Tag Archives: humour

Friday Poem: Bloody Men

Bloody men are like bloody buses
You wait for about a year
And as soon as one approaches your stop
Two or three others appear.
You look at them flashing their indicators,
Offering you a ride.
You’re trying to read the destinations,
You haven’t much time to decide.
If you make a mistake, there is no turning back.
Jump off, and you’ll stand there and gaze
While the cars and the taxis and lorries go by
And the minutes, the hours, the days.

by Wendy Cope (a great living English poet!)

Friday Poem: Come On In, The Senility Is Fine

People live forever in Jacksonville and St. Petersburg and Tampa,
But you don’t have to live forever to become a grampa.
The entrance requirements for grampahood are comparatively mild,
You only have to live until your child has a child.
From that point on you start looking both ways over your shoulder,
Because sometimes you feel thirty years younger and sometimes
thirty years older.
Now you begin to realize who it was that reached the height of
imbecility,
It was whoever said that grandparents have all the fun and none of
the responsibility.
This is the most enticing spiderwebs of a tarradiddle ever spun,
Because everybody would love to have a baby around who was no
responsibility and lots of fun,
But I can think of no one but a mooncalf or a gaby
Who would trust their own child to raise a baby.
So you have to personally superintend your grandchild from diapers
to pants and from bottle to spoon,
Because you know that your own child hasn’t sense enough to come
in out of a typhoon.
You don’t have to live forever to become a grampa, but if you do
want to live forever,
Don’t try to be clever;
If you wish to reach the end of the trail with an uncut throat,
Don’t go around saying Quote I don’t mind being a grampa but I
hate being married to a gramma Unquote.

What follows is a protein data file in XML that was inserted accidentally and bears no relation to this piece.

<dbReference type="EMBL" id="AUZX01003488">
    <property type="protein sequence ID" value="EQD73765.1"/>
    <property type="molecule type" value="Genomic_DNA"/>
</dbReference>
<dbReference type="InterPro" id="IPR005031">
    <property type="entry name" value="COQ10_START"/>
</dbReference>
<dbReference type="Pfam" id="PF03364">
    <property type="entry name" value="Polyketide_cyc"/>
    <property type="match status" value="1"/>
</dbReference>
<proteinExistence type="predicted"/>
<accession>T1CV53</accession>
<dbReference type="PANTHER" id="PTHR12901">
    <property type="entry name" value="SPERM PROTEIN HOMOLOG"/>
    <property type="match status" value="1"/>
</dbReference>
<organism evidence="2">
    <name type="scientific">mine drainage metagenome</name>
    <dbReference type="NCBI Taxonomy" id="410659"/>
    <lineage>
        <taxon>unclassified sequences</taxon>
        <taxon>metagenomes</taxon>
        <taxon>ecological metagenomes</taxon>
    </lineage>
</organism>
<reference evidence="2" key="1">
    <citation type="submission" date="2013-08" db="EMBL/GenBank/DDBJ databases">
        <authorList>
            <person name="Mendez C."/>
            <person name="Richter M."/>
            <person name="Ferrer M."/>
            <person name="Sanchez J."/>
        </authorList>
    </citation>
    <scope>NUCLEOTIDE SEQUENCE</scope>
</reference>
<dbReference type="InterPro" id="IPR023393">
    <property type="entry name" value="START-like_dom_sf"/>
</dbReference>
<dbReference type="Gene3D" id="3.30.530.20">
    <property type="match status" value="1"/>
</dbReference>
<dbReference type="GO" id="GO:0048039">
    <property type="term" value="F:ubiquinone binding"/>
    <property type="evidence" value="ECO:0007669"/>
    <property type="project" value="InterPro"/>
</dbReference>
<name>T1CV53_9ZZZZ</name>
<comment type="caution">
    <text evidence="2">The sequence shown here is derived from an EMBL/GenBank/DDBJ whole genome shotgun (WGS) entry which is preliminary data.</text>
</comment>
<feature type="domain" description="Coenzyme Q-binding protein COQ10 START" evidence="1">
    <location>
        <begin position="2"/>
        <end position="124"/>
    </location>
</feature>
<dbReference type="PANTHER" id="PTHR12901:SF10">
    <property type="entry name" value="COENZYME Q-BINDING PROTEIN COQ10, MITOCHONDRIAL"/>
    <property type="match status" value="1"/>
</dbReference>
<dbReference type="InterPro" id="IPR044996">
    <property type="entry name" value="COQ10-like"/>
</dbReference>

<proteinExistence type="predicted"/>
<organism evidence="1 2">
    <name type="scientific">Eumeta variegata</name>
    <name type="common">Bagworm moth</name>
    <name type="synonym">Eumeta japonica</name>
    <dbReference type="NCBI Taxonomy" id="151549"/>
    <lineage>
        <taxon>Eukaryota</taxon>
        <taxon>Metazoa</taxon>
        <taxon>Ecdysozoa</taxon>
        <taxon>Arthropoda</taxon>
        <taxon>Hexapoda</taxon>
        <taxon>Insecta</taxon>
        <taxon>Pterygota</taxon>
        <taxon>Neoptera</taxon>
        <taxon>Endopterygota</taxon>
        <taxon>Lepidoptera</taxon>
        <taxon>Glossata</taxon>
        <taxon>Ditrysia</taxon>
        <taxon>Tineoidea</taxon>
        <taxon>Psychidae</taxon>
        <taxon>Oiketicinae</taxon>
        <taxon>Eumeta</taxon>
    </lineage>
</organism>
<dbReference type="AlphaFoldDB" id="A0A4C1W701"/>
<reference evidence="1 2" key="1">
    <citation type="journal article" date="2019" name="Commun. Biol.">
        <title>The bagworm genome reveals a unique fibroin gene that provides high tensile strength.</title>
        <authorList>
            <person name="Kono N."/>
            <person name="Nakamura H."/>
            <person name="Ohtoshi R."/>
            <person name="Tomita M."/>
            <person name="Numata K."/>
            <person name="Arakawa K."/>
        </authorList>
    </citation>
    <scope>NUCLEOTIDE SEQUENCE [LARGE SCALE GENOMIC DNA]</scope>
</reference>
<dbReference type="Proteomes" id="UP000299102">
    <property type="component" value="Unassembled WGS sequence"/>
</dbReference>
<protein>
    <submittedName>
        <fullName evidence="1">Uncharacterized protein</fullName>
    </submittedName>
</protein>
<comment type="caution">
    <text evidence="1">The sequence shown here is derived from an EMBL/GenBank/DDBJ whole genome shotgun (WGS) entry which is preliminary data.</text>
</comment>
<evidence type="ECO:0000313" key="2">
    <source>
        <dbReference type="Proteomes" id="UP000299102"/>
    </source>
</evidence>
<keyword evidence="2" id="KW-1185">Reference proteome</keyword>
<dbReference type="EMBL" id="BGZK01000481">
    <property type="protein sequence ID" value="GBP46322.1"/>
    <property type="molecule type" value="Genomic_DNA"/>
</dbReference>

A surprisingly long poem by the great Ogden Nash.

Poetry on the internet

Many of us share poetry on the internet, either our own or others. Did you know that there is an internet standard regarding poetry? I’ve included it below, although you may be somewhat suspicious once you spot the publication date. Please forgive me if its all Greek to you. I happen to speak this sort of thing!

This is a genuine RFC. But for some reason of other, it’s not, to my knowledge been used……

Note for the non geek: A Request for Comments (RFC) is a formal document from the Internet Engineering Task Force ( IETF ) that is the result of committee drafting and subsequent review by interested parties. Some RFCs are informational in nature. Of those that are intended to become Internet standards, the final version of the RFC becomes the standard and no further comments or changes are permitted. Change can occur, however, through subsequent RFCs that supersede or elaborate on all or parts of previous RFCs.

————————————————————————–

Network Working Group                                                              W. Shakespeare
Request for Comments: 1605                                                     Globe Communications
Category: Informational                                                              1 April 1994

SONET to Sonnet Translation

Status of this Memo

This memo provides information for the Internet community. This memo
does not specify an Internet standard of any kind. Distribution of
this memo is unlimited.

Abstract

Because Synchronous Optical Network (SONET) transmits data in frames
of bytes, it is fairly easy to envision ways to compress SONET frames
to yield higher bandwidth over a given fiber optic link. This memo
describes a particular method, SONET Over Novel English Translation
(SONNET).

Protocol Overview

In brief, SONNET is a method for compressing 810-byte (9 lines by 90
bytes) SONET OC-1 frames into approximately 400-byte (fourteen line
decasyllabic) English sonnets. This compression scheme yields a
roughly 50% average compression, and thus SONNET compression speeds
are designated OCh-#, where ‘h’ indicates 50% (one half) compression
and the # is the speed of the uncompressed link. The acronym is
pronounced “owch.”

Mapping of the 2**704 possible SONET payloads is achieved by matching
each possible payload pattern with its equivalent Cerf catalog number
(see [1], which lists a vast number of sonnets in English, many of
which are truly terrible but suffice for the purposes of this memo).